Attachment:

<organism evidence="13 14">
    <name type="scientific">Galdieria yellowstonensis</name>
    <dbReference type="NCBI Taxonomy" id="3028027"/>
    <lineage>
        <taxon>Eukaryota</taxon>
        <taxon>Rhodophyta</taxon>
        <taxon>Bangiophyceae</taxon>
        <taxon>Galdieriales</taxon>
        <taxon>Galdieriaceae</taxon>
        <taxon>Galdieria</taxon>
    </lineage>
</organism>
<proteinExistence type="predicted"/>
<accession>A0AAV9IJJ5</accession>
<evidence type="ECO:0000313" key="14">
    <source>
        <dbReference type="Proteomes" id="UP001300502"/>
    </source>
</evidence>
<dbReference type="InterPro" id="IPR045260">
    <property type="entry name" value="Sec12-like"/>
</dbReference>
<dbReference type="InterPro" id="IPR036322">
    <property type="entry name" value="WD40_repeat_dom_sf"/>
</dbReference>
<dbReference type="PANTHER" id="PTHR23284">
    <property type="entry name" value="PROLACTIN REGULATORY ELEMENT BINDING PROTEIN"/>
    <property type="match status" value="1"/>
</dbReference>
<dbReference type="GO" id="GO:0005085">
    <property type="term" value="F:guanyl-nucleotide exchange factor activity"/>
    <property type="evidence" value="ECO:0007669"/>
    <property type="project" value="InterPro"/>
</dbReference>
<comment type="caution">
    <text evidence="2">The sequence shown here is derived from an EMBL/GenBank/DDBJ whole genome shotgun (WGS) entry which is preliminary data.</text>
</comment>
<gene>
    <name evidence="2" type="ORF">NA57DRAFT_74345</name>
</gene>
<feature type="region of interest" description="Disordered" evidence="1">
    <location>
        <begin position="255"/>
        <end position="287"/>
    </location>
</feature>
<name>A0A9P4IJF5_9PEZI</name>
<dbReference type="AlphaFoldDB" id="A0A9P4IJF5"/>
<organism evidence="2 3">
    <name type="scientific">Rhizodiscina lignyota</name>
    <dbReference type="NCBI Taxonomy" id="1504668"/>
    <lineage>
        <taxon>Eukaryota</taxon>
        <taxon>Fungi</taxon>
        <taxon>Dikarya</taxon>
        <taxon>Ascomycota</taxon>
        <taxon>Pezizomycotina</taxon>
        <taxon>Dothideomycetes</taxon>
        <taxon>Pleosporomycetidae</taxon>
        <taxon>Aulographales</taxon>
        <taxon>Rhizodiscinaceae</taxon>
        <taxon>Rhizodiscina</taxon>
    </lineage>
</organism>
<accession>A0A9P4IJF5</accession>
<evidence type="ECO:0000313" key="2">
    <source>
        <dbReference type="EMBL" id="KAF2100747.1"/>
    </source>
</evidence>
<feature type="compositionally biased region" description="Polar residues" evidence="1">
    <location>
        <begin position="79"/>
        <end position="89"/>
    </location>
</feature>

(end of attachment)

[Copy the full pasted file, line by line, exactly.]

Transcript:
<organism evidence="13 14">
    <name type="scientific">Galdieria yellowstonensis</name>
    <dbReference type="NCBI Taxonomy" id="3028027"/>
    <lineage>
        <taxon>Eukaryota</taxon>
        <taxon>Rhodophyta</taxon>
        <taxon>Bangiophyceae</taxon>
        <taxon>Galdieriales</taxon>
        <taxon>Galdieriaceae</taxon>
        <taxon>Galdieria</taxon>
    </lineage>
</organism>
<proteinExistence type="predicted"/>
<accession>A0AAV9IJJ5</accession>
<evidence type="ECO:0000313" key="14">
    <source>
        <dbReference type="Proteomes" id="UP001300502"/>
    </source>
</evidence>
<dbReference type="InterPro" id="IPR045260">
    <property type="entry name" value="Sec12-like"/>
</dbReference>
<dbReference type="InterPro" id="IPR036322">
    <property type="entry name" value="WD40_repeat_dom_sf"/>
</dbReference>
<dbReference type="PANTHER" id="PTHR23284">
    <property type="entry name" value="PROLACTIN REGULATORY ELEMENT BINDING PROTEIN"/>
    <property type="match status" value="1"/>
</dbReference>
<dbReference type="GO" id="GO:0005085">
    <property type="term" value="F:guanyl-nucleotide exchange factor activity"/>
    <property type="evidence" value="ECO:0007669"/>
    <property type="project" value="InterPro"/>
</dbReference>
<comment type="caution">
    <text evidence="2">The sequence shown here is derived from an EMBL/GenBank/DDBJ whole genome shotgun (WGS) entry which is preliminary data.</text>
</comment>
<gene>
    <name evidence="2" type="ORF">NA57DRAFT_74345</name>
</gene>
<feature type="region of interest" description="Disordered" evidence="1">
    <location>
        <begin position="255"/>
        <end position="287"/>
    </location>
</feature>
<name>A0A9P4IJF5_9PEZI</name>
<dbReference type="AlphaFoldDB" id="A0A9P4IJF5"/>
<organism evidence="2 3">
    <name type="scientific">Rhizodiscina lignyota</name>
    <dbReference type="NCBI Taxonomy" id="1504668"/>
    <lineage>
        <taxon>Eukaryota</taxon>
        <taxon>Fungi</taxon>
        <taxon>Dikarya</taxon>
        <taxon>Ascomycota</taxon>
        <taxon>Pezizomycotina</taxon>
        <taxon>Dothideomycetes</taxon>
        <taxon>Pleosporomycetidae</taxon>
        <taxon>Aulographales</taxon>
        <taxon>Rhizodiscinaceae</taxon>
        <taxon>Rhizodiscina</taxon>
    </lineage>
</organism>
<accession>A0A9P4IJF5</accession>
<evidence type="ECO:0000313" key="2">
    <source>
        <dbReference type="EMBL" id="KAF2100747.1"/>
    </source>
</evidence>
<feature type="compositionally biased region" description="Polar residues" evidence="1">
    <location>
        <begin position="79"/>
        <end position="89"/>
    </location>
</feature>